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Little Sins Mean a Lot: Kicking Our Bad Habits Before They Kick Us Paperback – May 9, 2016
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Sarah Reinhard, Blogger
National Catholic Register
“Little Sins Mean a Lot: A Book You’ll Dog-Ear and Appreciate”
“…Though a few nonfiction titles slipped into my summer reading, one in particular slapped me upside the head. This is the second book I’ve read by Scalia…and it isn’t about Confession; it’s about the ‘little things’ we should be working on that lead us to Confession…This book speaks to my life…It’s a book that looks deep inside and puts all the dust bunnies in the light.”
Sr. Theresa Alethia Noble, Blogger – former atheist who returned to the Catholic Church and is now a religious sister with The Daughters of St. Paul
National Catholic Register
“Are ‘Little Sins’ No Big Deal?”
“…Now I am a nun…but it’s so easy to become complacent about little sins. ‘I am good enough,’ we say. ‘Look at those people! I certainly am better than they.’ …I finally got the courage to read this book, and am glad I did. After putting it down, I have a strong desire to go to Confession and really work on the little sins that have crept into my life…I kept reading each chapter and hoping that at least one would not apply to me – no luck. But Elizabeth Scalia has a way of bringing our ‘little sins’ to light with humor and lightheartedness. When we get a joke, we get the point… This is why, I think, God likes to use humor in our spiritual lives.”
Rick Steroni, blogger
“…We're all familiar, or should be, with deadly sin. Pride, envy, gluttony, lust, anger, greed and sloth are the biggies, the soul-killers, the transgressions fatal to spiritual progress.
But what about their younger cousins, their adolescents, their mini-mes? In Little Sins Mean A Lot, Elizabeth dives, over 13 chapters, into a variety of mole-hill sins, to include such things as procrastination, self-neglect, gossip, spite, self-recrimination. In each of her chapters, she includes sections that detail what Catholicism has to say about those sins, and what the faithful Catholic might do to deal with them.
Tom Zampino, blogger
Patheos.com – Grace Pending: Observations On A Faith In Progress (blog)
“By the time I reached Chapter 12 in this book (“Sins of Omission”), I had compiled quite an impressive mental list of all the little things (yes, “sins”) that are already killing me softly. Sure enough, I began to realize that there are days when I’m so busy engaging in office politics – read: “Gossip” (Chapter 5) – that I don’t even notice I’ve been “Half-Assing” my way through the day (Chapter 10). Or other days when I’m indulging, again, in my favorite way of dealing with anger and hurt: distracting with my “Mr. Nice Guy” persona as I launch some clumsy, passive-aggressive response (Chapter 8).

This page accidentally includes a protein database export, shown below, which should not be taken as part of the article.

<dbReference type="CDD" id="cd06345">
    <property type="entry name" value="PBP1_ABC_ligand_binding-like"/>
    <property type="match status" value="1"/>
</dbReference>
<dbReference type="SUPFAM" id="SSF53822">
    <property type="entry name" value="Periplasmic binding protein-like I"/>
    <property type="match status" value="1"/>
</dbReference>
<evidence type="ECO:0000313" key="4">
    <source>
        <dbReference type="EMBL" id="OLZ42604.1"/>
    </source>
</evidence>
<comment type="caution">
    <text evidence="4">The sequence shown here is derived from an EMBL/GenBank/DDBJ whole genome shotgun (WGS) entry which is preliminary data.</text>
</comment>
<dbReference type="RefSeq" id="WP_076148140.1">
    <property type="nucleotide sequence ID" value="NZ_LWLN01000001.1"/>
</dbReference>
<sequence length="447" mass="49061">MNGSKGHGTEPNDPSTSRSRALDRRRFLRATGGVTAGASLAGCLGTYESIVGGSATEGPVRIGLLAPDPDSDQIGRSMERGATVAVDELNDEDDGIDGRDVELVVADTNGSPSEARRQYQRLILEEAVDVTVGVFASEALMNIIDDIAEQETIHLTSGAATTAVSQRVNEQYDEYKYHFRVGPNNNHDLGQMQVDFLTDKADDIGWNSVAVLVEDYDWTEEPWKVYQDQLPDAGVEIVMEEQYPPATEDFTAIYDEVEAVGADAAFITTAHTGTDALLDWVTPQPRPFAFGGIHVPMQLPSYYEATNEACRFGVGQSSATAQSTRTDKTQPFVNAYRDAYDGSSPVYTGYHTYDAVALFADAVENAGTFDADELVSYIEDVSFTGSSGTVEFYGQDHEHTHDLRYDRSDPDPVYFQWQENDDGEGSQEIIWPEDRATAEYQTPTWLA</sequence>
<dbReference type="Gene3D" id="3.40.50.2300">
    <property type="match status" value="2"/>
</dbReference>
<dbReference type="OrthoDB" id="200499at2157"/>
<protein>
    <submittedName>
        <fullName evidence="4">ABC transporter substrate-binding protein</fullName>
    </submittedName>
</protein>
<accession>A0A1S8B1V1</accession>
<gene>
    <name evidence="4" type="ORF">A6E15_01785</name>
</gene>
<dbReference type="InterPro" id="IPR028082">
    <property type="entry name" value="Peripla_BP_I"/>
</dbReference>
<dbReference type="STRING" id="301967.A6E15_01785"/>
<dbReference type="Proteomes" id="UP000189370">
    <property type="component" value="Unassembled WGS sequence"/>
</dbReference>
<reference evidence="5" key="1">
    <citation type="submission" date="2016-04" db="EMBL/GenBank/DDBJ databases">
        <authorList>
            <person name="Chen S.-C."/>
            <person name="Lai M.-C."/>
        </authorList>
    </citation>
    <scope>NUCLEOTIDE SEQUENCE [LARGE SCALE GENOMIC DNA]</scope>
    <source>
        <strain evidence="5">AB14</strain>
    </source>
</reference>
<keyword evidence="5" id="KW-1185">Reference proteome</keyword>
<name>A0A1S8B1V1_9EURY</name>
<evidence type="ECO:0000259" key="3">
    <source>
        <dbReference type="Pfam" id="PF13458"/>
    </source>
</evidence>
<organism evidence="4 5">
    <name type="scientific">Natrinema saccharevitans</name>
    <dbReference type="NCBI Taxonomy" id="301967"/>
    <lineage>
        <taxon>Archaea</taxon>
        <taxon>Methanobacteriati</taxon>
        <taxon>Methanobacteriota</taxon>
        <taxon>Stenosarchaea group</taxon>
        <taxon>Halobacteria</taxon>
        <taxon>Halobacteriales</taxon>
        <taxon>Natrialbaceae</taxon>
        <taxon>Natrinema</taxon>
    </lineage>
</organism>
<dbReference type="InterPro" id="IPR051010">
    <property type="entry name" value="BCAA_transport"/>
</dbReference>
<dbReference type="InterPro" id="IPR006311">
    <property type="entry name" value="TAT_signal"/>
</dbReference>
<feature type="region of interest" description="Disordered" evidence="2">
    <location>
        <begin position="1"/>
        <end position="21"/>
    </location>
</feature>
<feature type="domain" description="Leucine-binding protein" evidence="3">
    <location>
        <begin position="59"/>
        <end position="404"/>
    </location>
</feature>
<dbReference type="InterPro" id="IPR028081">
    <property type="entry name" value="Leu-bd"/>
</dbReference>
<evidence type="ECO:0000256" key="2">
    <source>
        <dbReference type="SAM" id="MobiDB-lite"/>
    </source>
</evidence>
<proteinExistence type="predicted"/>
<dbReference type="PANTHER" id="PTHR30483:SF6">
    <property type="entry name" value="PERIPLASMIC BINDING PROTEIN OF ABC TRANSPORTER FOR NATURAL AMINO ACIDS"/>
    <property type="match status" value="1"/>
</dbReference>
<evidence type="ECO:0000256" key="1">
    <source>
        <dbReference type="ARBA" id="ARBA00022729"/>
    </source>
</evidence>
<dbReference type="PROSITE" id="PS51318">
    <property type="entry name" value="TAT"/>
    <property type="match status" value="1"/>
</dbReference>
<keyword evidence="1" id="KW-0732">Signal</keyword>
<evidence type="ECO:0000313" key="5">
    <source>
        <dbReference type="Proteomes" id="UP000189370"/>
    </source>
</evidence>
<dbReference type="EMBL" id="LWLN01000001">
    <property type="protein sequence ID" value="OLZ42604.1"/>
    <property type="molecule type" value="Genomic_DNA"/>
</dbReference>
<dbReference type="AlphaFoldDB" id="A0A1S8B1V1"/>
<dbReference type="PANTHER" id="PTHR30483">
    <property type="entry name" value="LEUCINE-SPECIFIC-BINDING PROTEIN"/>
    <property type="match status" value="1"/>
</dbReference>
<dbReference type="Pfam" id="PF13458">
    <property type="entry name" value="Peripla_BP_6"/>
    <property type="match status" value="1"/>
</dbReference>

There are so many things that we actively do everyday that we know are, simply, wrong: undue judging of others when we ourselves obviously fall short (Chapter 6 “Judgement and Suspicion”); cheating on taxes or stealing money/ things, services (however rarely) or shorting time from our employer (Chapter 11)…You need this excellent, thoughtful book as much as I do.”
Patheos.com – Monique Ocampo Writes
“…the bad habits we have, our venial sins, can add up to a lot of damage if we’re not careful. I read this book in one day, finding bits of myself in most chapters. … Procrastination: like a lot of other writers, I struggle with procrastination… Indulgences: those who know me best will tell you that I love to treat myself whenever I get the opportunity. Usually, it comes in the form of food. Way too many people cling onto their “victim narratives” in order to justify why they act a certain way.
I think the biggest lesson that can be learned from this book is that it completely and totally destroys the lie that “as long as you’re not doing harm to anyone, you’re a good person.”
From the Inside Flap
Most of us at one time have said, or thought, something like: "So I procrastinate, it's not like it's hurting anyone!""Enough about you, back to me.""I deserve this, so I'm treating myself!""If I can't have it, she shouldn't either.""I'll get around to it]] or not.""It's not really gossip if it's all true, right?"(And the granddaddy of them all) "But that doesn't make me a bad person!"
Are these really sins, you ask? After all, they're not murder, theft, or violence. Don't they just mean we're human?
Writer, speaker, and blogger Elizabeth Scalia takes a look at thirteen of these "little sins" that, if left unexamined and unconfessed, can have a serious impact on our spiritual lives and relationship with Christ. Through her honest (and sometimes funny) examination of these same sins in her own life, as well as Church teaching on each one, she helps us ask ourselves the tough questions, and the tools to kick these bad habits before they kick us.
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Elizabeth Scalia is off the charts. I wish I could buy hundreds of this book to give away!!!!!Read more
I am careless about this activity